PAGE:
With deep sadness and dismay, the PBI Honduras Project expresses regret at the loss of Gladys Lanza Ochoa, General Coordinator of the Visitacion Padilla Women’s Movement for Peace, “Las Chonas”, (Movimiento de Mujeres Por la Paz Visitación Padilla) and sends condolences to her family and loved ones.
Gladys had an inspiring career as a human rights defender in Honduras. She fought tirelessly for the rights of women (breaking the silence of impunity) and played a key role in the abolition of compulsory military service in the country.
The Department of Petén makes up a third of the Republic of Guatemala. More than 60% of the department are protected areas. Although we do not accompany in this department, every six months PBI Guatemala undertakes a visit as a way of following up on the human rights situation. PBI Guatemala holds meetings with different social actors, to advocate around various problematic issues:
-Protected Areas; evictions, agrarian conflicts illegal detentions, restricted freedom of movement
Since the beginning all I wanted was to stand on my own two feet; I didn’t want to rely on others. But the credit for this really goes to my mum.
Where I grew up in Nepal was extremely remote – two days walk to get to the main road for example. And it was an environment where if you are a girl, studying to age 13 was considered to be enough. If you can read and write, what are you going to do with more education? In a few years you have to have children, right?
PBI helps to protect over 1000 human rights defenders - people working nonviolently to promote and protect the human rights of others. They work on a broad spectrum of social, economic, cultural, civil and political rights. Here some of them speak about their work, their experiences, and the challenges they face.
Rosendo Radilla Pacheco, a respected community leader, disappeared in 1974 after being stopped at an army checkpoint in Mexico’s Guerrero state. In July 2009, his became the first case of forced disappearance to be brought against the Mexican Government: the decision of the Inter-American Court of Human Rights is due in December. His daughter, Tita Radilla, vice-president of the Mexican Association of Relatives of the Detained, Disappeared and Victims of Human Rights Violations (AFADEM), was in London between 29 October and 7 November 2009, to raise awareness and support for the case and for the struggle against impunity in Mexico.
Many of the girls that grow up in Santa María de Xalapán grow up thinking that it’s normal to be taken involuntarily at 12 or 13 years old, to be any man’s woman. And if this man doesn’t like living with you he can discard you like rubbish. In my community on the mountain, many women already have up to four or five children when they’re 18 years old.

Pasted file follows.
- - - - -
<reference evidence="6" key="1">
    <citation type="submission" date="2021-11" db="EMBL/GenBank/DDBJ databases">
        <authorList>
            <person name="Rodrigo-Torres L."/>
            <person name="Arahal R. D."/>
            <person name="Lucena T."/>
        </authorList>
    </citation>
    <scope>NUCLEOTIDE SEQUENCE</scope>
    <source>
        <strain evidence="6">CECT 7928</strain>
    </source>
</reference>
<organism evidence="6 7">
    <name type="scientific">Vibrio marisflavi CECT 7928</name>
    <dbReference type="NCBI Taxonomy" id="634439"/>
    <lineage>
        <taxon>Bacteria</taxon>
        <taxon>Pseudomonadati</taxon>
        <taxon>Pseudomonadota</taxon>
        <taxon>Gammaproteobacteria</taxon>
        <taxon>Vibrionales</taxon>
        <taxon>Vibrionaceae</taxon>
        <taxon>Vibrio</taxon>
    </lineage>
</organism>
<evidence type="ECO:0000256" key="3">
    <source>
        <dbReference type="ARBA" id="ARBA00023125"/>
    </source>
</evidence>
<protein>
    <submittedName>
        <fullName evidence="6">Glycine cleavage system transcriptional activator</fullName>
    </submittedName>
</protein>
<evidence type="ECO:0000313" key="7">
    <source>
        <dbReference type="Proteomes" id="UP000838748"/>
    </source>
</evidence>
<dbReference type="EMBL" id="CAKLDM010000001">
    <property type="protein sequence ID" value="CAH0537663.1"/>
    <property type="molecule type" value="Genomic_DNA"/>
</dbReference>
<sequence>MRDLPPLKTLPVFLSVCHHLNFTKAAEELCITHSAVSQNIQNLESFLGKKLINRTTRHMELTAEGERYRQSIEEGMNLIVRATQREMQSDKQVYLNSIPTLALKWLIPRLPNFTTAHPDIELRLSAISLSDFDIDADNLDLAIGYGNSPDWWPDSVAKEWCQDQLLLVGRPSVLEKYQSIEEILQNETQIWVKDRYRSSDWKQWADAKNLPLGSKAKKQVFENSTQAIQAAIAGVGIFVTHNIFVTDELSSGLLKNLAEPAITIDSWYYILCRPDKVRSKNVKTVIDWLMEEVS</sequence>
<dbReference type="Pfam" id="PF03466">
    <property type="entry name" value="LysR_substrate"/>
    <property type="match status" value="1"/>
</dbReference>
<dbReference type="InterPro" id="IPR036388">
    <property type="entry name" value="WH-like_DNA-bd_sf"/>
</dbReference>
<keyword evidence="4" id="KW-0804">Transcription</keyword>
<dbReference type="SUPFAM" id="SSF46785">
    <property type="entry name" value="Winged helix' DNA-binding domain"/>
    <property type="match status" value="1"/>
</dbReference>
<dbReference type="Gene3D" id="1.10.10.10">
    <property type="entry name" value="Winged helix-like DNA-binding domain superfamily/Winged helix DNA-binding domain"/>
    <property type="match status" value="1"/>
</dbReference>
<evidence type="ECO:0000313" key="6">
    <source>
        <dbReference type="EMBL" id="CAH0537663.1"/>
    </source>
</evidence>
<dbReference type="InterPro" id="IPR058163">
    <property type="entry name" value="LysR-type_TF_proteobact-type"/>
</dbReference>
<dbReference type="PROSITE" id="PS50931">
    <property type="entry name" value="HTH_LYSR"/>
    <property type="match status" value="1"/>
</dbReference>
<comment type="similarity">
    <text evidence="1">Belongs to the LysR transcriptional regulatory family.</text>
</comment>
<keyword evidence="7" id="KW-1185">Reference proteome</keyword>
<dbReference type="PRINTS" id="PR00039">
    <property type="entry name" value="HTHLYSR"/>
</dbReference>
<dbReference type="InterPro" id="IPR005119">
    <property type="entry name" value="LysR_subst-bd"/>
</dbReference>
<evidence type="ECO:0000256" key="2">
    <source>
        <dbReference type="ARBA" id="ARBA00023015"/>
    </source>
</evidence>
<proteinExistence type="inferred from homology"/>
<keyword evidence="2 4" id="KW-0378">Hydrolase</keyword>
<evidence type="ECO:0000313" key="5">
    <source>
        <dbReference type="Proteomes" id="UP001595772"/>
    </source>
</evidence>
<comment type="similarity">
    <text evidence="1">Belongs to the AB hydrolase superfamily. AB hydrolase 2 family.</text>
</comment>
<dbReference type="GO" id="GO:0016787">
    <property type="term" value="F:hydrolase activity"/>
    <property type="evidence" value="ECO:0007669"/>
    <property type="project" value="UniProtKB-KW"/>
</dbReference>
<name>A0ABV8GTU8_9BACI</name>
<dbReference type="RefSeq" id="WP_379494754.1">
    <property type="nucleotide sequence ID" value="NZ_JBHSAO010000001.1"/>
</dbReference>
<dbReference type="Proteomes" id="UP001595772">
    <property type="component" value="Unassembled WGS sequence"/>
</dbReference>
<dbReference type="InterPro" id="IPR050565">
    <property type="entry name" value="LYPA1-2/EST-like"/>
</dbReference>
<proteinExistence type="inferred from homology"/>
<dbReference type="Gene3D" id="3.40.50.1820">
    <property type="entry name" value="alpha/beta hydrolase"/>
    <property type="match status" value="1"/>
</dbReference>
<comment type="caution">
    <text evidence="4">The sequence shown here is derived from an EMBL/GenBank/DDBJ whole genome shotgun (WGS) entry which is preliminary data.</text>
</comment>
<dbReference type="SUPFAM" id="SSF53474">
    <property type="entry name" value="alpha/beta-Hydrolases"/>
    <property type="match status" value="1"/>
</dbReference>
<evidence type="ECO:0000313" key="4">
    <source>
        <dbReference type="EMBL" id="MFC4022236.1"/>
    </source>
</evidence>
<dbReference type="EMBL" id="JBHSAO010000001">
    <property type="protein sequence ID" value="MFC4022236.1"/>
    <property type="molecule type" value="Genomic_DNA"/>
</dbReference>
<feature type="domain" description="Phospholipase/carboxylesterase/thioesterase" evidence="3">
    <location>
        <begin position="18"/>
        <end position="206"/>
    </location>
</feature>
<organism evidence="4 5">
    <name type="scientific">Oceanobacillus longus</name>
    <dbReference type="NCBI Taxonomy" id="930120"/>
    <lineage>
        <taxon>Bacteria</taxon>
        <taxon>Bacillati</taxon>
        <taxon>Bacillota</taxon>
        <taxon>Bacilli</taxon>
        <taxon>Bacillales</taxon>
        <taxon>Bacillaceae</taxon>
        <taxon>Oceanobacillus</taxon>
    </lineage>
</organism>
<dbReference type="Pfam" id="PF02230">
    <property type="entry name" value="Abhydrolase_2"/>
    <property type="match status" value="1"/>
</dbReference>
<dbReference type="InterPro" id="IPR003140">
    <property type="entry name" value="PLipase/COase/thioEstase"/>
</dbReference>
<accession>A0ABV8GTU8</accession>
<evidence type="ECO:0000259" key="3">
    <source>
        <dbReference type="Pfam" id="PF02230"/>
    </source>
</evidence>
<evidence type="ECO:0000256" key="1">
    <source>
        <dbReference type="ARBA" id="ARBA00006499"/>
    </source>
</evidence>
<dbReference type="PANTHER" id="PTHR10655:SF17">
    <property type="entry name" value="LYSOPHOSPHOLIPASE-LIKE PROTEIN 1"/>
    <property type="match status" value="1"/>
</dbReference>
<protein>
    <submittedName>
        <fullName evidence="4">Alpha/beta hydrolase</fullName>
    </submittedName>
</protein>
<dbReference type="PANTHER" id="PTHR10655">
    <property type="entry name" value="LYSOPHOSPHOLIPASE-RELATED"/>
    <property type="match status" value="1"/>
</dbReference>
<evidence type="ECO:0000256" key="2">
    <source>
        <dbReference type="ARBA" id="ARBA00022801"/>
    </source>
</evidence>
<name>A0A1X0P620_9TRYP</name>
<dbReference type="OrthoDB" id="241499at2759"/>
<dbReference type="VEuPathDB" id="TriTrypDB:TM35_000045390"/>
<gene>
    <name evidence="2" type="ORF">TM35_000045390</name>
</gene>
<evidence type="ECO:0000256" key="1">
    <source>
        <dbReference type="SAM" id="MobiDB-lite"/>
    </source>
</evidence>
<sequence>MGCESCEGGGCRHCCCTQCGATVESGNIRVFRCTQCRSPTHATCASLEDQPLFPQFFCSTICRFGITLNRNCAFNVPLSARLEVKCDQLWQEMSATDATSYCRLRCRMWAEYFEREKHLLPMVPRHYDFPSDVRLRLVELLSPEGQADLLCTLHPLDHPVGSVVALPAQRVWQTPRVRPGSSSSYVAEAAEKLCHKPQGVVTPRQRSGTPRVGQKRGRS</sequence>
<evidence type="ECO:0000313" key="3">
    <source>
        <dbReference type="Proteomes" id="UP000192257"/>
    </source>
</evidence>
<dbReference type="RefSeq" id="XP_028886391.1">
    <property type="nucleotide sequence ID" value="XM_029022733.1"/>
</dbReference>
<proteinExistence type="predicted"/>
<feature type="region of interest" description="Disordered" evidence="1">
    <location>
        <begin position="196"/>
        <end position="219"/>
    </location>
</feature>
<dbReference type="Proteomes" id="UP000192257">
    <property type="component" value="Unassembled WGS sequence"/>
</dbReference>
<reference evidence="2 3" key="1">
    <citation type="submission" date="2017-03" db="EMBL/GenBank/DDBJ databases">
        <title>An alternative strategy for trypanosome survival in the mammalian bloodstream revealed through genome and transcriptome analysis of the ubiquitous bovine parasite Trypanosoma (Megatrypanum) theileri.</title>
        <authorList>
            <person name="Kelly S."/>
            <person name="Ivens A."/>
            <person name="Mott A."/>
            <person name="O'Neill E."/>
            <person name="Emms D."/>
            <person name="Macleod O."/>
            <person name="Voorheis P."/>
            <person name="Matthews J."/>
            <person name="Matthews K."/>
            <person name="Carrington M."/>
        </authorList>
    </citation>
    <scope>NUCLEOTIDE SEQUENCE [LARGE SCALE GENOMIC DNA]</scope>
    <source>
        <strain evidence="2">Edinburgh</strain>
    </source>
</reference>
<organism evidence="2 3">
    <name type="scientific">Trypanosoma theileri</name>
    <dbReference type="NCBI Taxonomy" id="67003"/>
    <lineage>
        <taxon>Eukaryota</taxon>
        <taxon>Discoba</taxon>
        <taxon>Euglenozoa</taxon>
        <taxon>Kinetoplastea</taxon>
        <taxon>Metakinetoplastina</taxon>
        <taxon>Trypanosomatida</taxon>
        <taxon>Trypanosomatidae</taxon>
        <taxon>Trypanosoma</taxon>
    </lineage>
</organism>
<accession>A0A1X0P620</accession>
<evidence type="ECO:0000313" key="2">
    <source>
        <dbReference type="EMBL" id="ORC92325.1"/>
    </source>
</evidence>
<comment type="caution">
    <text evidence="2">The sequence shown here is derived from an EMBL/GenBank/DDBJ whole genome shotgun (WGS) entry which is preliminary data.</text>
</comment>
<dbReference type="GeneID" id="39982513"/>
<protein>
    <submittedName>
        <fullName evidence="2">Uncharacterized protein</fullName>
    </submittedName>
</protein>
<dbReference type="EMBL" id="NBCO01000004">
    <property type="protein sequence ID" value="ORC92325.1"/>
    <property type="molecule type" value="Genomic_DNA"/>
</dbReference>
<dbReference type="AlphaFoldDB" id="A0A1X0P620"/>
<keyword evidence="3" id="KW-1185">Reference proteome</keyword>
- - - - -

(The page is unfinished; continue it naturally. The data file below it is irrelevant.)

PBI calls on the Mexican Government to take the actions required to guarantee the security of Cristina Auerbach and the Pasta de Conchos Family Organization
Mexico City, 31 March 2016.– Due to the recent intimitadion and slander suffered by the Human Rights Defender Cristina Auerbach, PBI calls on the Mexican Government to take the actions required to guarantee her security and the one of the other members of the Pasta de Conchos Family Organization. Likewise, PBI requests Mexican authorities to publicly recognise the legitimate work carried out by the Organisation.
To mark the anniversary of the 9 December 1998 UN Declaration on Human Rights Defenders, PBI is pleased to share an innovative new set of tools for Women Human Rights Defenders (WHRDs). These tools were developed over the course of a three-year EU project which aims to help Mexican WHRDs strengthen their capacities in areas crucial to their work, and later trialled with WHRDs in other countries with a view to adapting them to different political and cultural contexts for use by WHRDs worldwide.
In early December, Honduran journalist Dina Meza visited London as part of a European speaking tour organised by PBI. Dina Meza is a renowned defender of the rights to freedom of expression and information and the founding President of PEN Honduras. Through this platform, she provides legal, educational and informative accompaniment to journalists and media workers at risk. She also carries out investigative works and has reported on human rights violations in cases such as that of the ongoing agrarian conflict in Bajo Aguán. She currently works independently, denouncing repression and corruption through her online newspaper “Pasos de Animal Grande”. Dina Meza has worked tirelessly to denounce the escalating repression of journalists in Honduras and closure of spaces for freedom of expression, as well as the deterioration of human rights in general.